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NEWS | May 31, 2023

NSWCDD employee finds math as a way to communicate universally

By Madeline Keenan, NSWCDD Corporate Communications

You don’t have to speak the language. Numbers are universal.” Daisy Young, a mission analyst from the Mission Analysis Branch at Naval Surface Warfare Center Dahlgren Division (NSWCDD) found her calling in mathematics at an early age.

When Young was 13 years old, her family had the opportunity to move from their home in Indonesia to the United States. After the family settled in Virginia, Young quickly learned that she had a knack in the STEM field. “I have always gravitated towards math and science,” Young said. “When I came to the States at age 13, I did not speak very much English, so I found that math was a universal language.”

Young earned her bachelor’s in applied mathematics from Virginia Commonwealth University in 2009. Shortly after graduation, Young and her husband, who was active military in the U.S. Army, moved around stateside and also lived in Germany.

While her husband was on active duty, she began to teach mathematics at the high school level. “I taught secondary math. It was everything from geometry, algebra, calculus and stats. Pretty much all of them,” Young said. “I was always the new teacher since we moved around so much, so I was given really any class that needed a teacher.”

After a few years, Young and her family moved back to the U.S. “When we came back stateside, I had the opportunity to pursue a career in STEM.” Young learned about the opportunities at NSWCDD through her younger brother who was working as an intern at the time.

In early 2020, Young joined the workforce supporting the Warfare Analysis and Digital Modeling Department. “It was a challenge for me at first,” Young said. “My work is mostly all designated classified, so when we were in telework status during the pandemic, it was quite a challenge for me because I was so new and I was still learning the ropes.”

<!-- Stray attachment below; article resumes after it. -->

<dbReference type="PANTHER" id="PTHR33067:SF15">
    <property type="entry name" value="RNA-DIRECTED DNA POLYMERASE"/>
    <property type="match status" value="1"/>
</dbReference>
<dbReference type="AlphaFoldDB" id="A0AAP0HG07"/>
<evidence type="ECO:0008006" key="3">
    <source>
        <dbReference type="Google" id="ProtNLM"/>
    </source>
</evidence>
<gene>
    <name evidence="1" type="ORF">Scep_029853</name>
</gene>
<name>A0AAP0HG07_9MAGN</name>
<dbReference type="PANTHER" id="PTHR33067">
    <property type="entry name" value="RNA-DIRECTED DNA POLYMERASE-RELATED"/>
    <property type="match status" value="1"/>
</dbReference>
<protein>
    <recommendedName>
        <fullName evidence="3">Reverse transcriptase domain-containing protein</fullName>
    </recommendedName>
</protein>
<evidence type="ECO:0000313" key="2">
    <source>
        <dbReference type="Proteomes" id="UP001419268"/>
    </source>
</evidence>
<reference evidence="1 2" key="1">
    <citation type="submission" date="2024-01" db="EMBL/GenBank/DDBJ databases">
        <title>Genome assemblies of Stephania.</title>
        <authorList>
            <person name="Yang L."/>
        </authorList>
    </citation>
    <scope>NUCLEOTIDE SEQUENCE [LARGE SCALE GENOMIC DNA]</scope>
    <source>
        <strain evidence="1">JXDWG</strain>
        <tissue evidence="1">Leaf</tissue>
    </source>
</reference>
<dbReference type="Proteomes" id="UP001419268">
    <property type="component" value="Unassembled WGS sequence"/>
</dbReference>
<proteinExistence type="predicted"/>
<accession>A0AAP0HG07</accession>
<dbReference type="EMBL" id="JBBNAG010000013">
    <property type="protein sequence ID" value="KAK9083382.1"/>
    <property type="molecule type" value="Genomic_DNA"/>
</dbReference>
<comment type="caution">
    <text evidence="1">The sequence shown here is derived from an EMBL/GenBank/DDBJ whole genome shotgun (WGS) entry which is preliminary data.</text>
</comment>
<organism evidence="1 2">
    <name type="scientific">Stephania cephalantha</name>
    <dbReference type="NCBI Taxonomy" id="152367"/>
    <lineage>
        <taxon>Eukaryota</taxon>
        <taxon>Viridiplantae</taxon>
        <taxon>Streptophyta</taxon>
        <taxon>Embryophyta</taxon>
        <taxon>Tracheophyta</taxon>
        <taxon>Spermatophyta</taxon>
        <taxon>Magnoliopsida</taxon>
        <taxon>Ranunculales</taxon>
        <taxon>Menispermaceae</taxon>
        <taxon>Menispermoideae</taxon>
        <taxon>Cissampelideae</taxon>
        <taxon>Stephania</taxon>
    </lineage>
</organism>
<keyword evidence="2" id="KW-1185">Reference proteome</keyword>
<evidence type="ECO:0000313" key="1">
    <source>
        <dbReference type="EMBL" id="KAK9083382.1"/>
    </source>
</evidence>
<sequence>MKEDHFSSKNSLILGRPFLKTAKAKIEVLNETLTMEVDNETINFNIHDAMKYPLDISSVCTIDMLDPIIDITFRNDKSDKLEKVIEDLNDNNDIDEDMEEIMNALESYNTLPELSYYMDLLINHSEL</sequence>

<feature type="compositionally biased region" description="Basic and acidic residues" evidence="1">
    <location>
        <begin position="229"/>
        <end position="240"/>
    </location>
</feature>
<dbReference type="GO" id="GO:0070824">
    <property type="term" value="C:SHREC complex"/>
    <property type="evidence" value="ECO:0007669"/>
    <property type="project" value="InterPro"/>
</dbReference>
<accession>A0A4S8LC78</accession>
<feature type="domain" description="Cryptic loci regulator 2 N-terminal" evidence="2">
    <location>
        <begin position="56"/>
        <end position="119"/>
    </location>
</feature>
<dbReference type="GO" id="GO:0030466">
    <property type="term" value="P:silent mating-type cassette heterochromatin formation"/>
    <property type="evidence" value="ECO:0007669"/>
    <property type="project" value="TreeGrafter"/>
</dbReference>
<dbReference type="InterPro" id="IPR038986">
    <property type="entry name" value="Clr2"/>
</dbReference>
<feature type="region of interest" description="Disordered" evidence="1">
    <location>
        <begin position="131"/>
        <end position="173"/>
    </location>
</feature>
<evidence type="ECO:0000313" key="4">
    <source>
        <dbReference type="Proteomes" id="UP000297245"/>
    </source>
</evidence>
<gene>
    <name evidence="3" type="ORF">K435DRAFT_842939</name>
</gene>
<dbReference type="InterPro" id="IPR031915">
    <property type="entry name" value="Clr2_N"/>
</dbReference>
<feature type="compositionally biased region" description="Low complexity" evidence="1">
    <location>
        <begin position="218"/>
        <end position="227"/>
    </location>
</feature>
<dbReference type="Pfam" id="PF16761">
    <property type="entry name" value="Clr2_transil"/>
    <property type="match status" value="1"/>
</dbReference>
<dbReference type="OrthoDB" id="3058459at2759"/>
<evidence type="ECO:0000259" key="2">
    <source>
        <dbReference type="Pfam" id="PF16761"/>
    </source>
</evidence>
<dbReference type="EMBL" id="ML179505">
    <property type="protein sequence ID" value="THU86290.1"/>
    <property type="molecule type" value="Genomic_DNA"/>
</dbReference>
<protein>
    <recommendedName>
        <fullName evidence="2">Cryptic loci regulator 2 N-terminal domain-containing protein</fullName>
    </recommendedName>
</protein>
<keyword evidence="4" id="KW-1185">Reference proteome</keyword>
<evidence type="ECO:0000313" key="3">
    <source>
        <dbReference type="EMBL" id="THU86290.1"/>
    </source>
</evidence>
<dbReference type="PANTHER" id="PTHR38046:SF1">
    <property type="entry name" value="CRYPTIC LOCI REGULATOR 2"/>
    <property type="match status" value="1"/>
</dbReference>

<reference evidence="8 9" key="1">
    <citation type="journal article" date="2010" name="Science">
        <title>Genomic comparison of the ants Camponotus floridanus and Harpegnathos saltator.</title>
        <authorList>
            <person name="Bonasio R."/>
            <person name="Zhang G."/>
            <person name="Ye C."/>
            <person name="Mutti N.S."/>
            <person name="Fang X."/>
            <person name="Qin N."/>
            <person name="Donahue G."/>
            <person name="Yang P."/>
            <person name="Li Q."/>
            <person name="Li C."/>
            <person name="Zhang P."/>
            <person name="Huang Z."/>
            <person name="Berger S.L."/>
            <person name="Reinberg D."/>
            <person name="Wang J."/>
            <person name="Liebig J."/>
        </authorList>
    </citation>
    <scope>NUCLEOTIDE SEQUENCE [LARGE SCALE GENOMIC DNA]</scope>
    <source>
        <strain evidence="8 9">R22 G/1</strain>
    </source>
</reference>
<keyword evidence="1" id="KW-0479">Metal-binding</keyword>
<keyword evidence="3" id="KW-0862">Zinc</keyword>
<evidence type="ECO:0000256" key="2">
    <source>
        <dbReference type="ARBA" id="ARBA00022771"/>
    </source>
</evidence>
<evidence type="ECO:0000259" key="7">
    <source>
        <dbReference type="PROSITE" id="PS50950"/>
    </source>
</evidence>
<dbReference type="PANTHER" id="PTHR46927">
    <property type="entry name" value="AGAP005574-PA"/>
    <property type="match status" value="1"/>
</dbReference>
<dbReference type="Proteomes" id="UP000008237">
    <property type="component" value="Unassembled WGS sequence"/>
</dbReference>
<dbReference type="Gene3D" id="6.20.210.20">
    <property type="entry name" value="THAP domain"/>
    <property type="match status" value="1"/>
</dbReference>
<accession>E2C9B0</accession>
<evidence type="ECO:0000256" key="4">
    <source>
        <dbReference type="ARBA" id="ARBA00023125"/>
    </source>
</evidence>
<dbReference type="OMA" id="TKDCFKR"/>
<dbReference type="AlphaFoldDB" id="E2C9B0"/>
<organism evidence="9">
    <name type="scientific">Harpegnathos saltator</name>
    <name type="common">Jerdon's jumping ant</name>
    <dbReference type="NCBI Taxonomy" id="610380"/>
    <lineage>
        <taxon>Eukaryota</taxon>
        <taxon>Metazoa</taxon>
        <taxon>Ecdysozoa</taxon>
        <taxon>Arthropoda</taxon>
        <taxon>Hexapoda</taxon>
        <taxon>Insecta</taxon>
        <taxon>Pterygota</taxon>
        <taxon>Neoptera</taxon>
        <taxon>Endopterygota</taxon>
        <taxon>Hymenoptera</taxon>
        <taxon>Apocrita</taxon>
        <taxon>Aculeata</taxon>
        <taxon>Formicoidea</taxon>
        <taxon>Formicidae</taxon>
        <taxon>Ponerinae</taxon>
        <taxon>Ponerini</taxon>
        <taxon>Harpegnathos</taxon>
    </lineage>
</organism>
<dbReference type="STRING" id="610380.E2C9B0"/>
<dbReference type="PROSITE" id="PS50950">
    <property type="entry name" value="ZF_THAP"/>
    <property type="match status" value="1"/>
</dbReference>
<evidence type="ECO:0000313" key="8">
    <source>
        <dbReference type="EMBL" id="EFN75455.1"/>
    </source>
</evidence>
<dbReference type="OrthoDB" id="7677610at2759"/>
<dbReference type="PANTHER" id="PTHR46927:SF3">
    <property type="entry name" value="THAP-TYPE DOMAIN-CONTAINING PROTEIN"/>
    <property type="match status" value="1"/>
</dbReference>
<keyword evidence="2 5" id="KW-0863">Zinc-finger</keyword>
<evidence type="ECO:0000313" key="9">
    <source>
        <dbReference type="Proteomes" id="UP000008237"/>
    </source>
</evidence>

Young currently supports the Naval Integrated Fire Control effort. She completed a rotation with the Weapon Control Systems Engineering Branch, where she supported the Battle Management System Initial Concept Review and Final Concept Review milestone events. She also completed a rotation with Submarine Launched Ballistic Missile Planning, Analysis and Research Branch working in the Accuracy and Test Flight group analyzing fire control error model changes.

“The math side of things drew me into being a mission analyst, but what keeps me motivated is the collaboration with physicists, scientists and engineers. It is all very interesting how we collaborate to conduct research and development,” said Young.

Young is continuing her education at Penn State World Campus. She is working towards earning her master’s degree in applied statistics and is set to graduate in the spring of 2024.

“I think coming here as a first-generation immigrant and being the oldest child in the family, you get do a lot of ‘firsts’, and that can be very daunting,” Young said. “But once I have accomplished the goals that I set for myself, it feels very fulfilling. So if I could speak to my 13-year-old self, I would tell her to keep going out of her comfort zone, not to worry so much about making mistakes, live in the moment and tell her she is doing awesome!”